Putin Says Dossier Is An Obama Administration Attempt To Undermine Trump
When asked about Trump's alleged sexual activities with prostitutes at a Moscow hotel, Putin said the allegations were "fake."
Here's What's Happening
- President-elect Donald Trump said the allegations contained in an unverified dossier — published by BuzzFeed News and alleging Russia has compromising information on the president-elect — "didn't happen" and are "a disgrace."
- Trump didn't answer whether he or anyone on his team had communications with Russian officials during the campaign.
- When asked about specific allegations in the dossier concerning a Moscow hotel room, Trump said that he is always cautious when he travels overseas and added, "I'm also very much of a germophobe."
- Trump, Mike Pence, and a spokesman strongly criticized BuzzFeed News for publishing the dossier. Trump congratulated other news outlets for not running it, and said it would be a "tremendous blot" on intelligence agencies if they leaked it.
- Here's what you need to know about the dossier. The author was reportedly revealed on Wednesday.
- The leaders of the Senate Intelligence Committee announced an inquiry into "concerns related to Russia and the 2016 US election."
- A lawyer for Trump, Sheri A. Dillon, said he would put his business assets in a trust, but not divest. His company, now run by his sons, will still go after deals in the US — but not abroad — while he is president.
- Also, the lawyer said, Trump will "donate all profits from foreign government payments made to his hotels to the United States Treasury."
- The head of the US Office of Government Ethics, however, said Trump's plan "doesn't meet the standards" that every president in the past four decades has met.
- Here is what will happen to Trump's businesses once he's president.
Putin says dossier is an Obama administration attempt to undermine Trump
Russian President Vladimir Putin accused the outgoing Obama administration of trying to undermine President-elect Donald Trump, saying that allegations in the dossier published last week are fake.
Speaking after a meeting with the president of Moldavia, Putin said the dossier was part of an attempt by the Obama administration to undermine the Trump's "legitimacy," the AP reported.
When asked about Trump's alleged sexual activities with prostitutes at a Moscow hotel, Putin said the allegations were "fake."
He later pointed out that Trump worked for years on Miss Universe, so why would he be interested in Russia's prostitutes, although Putin added that they are the best in the world, according to the Kremlin pool journalist.
Spy agencies around the world are digging into Trump’s Moscow ties
The dossier alleging that the Russian government has compromised President-elect Donald Trump has not only been circulating at the highest levels of the the US government, but also among the intelligence agencies of other countries, two Israeli intelligence officers told BuzzFeed News.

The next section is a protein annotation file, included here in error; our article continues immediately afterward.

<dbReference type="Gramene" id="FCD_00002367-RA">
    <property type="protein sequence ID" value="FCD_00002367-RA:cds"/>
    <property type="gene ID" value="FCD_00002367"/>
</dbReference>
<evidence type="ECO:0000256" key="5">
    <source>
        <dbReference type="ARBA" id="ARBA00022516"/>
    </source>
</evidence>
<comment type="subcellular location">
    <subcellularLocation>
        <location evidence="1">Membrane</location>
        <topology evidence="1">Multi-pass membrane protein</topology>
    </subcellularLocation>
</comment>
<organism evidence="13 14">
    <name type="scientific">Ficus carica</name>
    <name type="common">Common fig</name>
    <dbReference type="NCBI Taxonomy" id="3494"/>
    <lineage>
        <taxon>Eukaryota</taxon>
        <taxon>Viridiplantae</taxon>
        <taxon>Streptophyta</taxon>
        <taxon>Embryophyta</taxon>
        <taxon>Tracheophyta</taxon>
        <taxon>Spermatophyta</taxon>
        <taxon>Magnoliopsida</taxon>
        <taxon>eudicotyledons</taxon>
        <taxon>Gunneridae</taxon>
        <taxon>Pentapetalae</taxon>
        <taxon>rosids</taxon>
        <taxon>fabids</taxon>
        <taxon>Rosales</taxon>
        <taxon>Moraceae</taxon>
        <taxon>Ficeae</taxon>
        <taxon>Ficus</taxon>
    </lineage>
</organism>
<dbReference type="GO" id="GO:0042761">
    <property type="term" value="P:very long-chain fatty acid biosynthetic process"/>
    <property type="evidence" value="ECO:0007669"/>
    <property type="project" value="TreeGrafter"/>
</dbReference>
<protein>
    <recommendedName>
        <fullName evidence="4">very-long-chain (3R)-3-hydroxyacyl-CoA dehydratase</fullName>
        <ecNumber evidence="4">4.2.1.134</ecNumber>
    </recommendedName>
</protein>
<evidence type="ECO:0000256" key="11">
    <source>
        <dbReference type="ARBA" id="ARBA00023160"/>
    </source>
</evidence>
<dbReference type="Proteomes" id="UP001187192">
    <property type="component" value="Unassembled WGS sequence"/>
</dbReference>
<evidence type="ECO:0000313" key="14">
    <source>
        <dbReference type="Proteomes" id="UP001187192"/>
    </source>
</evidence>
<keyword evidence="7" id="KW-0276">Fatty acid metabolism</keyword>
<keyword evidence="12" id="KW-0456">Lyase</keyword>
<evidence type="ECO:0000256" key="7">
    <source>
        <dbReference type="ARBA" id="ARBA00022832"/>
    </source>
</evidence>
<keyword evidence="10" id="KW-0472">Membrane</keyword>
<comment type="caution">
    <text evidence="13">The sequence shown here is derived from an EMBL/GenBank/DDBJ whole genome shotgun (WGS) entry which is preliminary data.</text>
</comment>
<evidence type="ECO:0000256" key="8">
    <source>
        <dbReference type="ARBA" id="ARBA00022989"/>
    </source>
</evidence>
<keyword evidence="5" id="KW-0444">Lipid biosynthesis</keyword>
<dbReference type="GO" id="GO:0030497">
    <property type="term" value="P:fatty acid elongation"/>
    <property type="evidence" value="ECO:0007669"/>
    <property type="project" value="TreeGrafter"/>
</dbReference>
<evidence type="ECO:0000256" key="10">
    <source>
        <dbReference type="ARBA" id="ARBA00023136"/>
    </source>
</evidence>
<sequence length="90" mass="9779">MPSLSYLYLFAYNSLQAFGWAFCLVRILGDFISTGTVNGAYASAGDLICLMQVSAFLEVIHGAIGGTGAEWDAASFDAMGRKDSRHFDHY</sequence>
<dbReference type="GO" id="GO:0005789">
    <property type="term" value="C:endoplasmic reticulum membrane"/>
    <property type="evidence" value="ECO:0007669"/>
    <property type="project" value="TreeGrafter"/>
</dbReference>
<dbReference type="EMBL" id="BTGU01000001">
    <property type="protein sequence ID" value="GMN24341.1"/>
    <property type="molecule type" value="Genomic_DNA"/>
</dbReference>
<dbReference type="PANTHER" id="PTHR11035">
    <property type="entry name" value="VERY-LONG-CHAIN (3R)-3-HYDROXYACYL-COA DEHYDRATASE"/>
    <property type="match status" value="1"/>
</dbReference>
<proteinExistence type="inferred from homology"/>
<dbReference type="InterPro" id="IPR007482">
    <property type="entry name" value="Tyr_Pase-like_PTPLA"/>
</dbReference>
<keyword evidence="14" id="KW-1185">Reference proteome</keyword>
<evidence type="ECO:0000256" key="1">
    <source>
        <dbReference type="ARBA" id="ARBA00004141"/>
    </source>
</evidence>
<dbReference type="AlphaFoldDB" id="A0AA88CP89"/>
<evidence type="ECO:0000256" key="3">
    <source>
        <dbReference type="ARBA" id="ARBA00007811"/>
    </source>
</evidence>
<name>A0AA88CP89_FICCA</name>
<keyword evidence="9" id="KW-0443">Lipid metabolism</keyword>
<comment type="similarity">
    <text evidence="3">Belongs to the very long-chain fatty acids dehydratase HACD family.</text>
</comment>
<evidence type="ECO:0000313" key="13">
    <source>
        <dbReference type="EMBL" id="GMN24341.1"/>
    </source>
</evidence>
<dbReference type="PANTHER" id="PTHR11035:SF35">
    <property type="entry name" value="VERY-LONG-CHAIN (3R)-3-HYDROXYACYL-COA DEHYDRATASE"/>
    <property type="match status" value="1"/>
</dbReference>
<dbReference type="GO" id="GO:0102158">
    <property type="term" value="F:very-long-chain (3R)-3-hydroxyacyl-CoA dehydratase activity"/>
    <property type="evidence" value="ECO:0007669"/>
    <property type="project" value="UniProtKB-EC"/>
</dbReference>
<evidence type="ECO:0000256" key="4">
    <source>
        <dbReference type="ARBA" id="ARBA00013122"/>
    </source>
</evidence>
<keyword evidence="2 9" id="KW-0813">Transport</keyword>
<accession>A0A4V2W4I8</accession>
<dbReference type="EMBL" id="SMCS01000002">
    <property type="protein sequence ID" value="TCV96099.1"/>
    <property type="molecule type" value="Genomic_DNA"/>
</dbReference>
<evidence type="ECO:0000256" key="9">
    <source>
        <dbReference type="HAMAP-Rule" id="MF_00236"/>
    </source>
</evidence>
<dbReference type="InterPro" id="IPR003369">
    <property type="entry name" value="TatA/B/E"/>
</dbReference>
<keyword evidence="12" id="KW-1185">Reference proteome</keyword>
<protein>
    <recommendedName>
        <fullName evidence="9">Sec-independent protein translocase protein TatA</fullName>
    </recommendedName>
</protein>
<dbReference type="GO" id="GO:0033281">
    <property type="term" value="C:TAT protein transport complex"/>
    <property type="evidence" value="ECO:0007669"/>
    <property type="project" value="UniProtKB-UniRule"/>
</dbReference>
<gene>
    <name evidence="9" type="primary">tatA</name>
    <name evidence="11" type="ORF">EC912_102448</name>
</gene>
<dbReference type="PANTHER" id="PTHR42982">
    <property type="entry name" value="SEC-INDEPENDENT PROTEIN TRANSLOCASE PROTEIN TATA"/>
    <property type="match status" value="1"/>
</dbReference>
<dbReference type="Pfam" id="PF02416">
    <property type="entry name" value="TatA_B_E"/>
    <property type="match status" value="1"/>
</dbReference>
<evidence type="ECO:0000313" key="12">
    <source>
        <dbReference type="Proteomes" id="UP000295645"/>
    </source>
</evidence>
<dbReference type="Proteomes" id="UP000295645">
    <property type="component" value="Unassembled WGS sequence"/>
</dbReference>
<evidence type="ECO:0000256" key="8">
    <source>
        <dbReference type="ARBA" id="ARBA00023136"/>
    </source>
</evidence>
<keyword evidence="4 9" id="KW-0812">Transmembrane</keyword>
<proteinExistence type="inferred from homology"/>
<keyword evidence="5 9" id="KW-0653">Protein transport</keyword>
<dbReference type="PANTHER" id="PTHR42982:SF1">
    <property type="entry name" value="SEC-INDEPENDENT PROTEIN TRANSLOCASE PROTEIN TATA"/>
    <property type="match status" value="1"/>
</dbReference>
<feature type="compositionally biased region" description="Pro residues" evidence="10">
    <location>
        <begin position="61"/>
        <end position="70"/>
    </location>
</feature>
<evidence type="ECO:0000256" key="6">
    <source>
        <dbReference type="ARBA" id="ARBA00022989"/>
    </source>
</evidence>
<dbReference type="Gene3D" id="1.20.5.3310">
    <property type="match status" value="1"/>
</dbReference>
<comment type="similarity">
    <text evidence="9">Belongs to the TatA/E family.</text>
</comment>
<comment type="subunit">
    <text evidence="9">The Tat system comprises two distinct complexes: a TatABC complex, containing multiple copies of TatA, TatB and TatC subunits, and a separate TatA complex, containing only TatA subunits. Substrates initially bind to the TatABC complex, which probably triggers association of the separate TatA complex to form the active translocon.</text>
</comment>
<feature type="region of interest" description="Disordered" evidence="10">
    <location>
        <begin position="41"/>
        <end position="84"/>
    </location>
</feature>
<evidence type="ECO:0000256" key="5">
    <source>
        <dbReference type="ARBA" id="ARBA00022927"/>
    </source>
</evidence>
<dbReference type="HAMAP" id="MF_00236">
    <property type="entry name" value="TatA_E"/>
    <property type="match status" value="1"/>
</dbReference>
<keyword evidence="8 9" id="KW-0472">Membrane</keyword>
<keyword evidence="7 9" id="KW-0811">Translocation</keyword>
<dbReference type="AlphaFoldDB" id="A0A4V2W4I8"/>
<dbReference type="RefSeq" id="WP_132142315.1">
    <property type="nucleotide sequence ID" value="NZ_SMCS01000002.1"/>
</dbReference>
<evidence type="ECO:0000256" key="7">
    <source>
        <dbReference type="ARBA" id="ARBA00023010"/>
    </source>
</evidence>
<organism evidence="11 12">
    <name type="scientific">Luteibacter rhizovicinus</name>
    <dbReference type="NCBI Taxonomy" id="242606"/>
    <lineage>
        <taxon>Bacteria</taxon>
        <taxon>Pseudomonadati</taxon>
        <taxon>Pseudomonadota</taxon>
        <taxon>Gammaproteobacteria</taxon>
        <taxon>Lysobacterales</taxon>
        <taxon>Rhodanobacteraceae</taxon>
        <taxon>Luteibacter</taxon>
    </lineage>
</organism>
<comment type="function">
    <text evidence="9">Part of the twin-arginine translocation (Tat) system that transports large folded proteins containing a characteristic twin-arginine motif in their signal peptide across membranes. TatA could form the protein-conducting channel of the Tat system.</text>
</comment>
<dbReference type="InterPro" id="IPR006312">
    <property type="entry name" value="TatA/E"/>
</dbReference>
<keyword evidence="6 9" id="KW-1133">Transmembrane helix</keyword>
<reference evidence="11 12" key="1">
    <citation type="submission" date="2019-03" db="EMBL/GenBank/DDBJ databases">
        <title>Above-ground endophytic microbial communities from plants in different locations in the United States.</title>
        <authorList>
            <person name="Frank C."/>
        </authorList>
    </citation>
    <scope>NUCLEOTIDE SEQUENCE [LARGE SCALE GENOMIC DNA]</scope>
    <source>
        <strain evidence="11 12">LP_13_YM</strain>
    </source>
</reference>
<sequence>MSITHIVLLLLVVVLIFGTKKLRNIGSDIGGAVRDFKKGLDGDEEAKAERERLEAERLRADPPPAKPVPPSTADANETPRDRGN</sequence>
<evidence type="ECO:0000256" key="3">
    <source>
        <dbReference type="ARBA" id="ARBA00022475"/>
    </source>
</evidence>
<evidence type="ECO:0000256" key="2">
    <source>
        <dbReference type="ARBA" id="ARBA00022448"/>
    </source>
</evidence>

And while the dossier's claims haven't been verified, the officers said that intelligence services from other countries have been doing their own digging into Trump's connections to Moscow.
"You can trust me that many intelligence agencies are trying to evaluate the extent to which Trump might have ties, or a weakness of some type, to Russia," one of the intelligence officers said.
Read more here.
Republican Senator says Committee on Intelligence will look at possible Russian links to Trump campaign
The Senate Select Committee on Intelligence will look into Russian involvement in the presidential election, including possible links to individuals in Donald Trump's campaign, the chairman of the committee announced Friday in what is a reversal of his earlier position.
"We believe that it is critical to have a full understanding of the scope of Russian intelligence activities impacting the United States," Sen. Richard Burr (R-NC) said in a joint statement.
The announcement came one day after Burr told reporters that the issue did not fall under the committee's scope.
"We don't have anything to do with political campaigns," Burr said Thursday, according to Politico.
The inquiry will look at the intelligence collected by various agencies regarding Russian activities during the presidential election and any possible links "between Russian and individuals associated with political campaigns."
"The Committee will follow the intelligence wherever it leads," including interviewing members of both the incoming and outgoing administrations, according to the statement.
According to the announcement, the scope of inquiry will include:
A review of the intelligence that informed the Intelligence Community Assessment "Russian Activities and Intentions in Recent US Elections"
Counterintelligence concerns related to Russia and the 2016 U.S. election, including any intelligence regarding links between Russia and individuals associated with political campaigns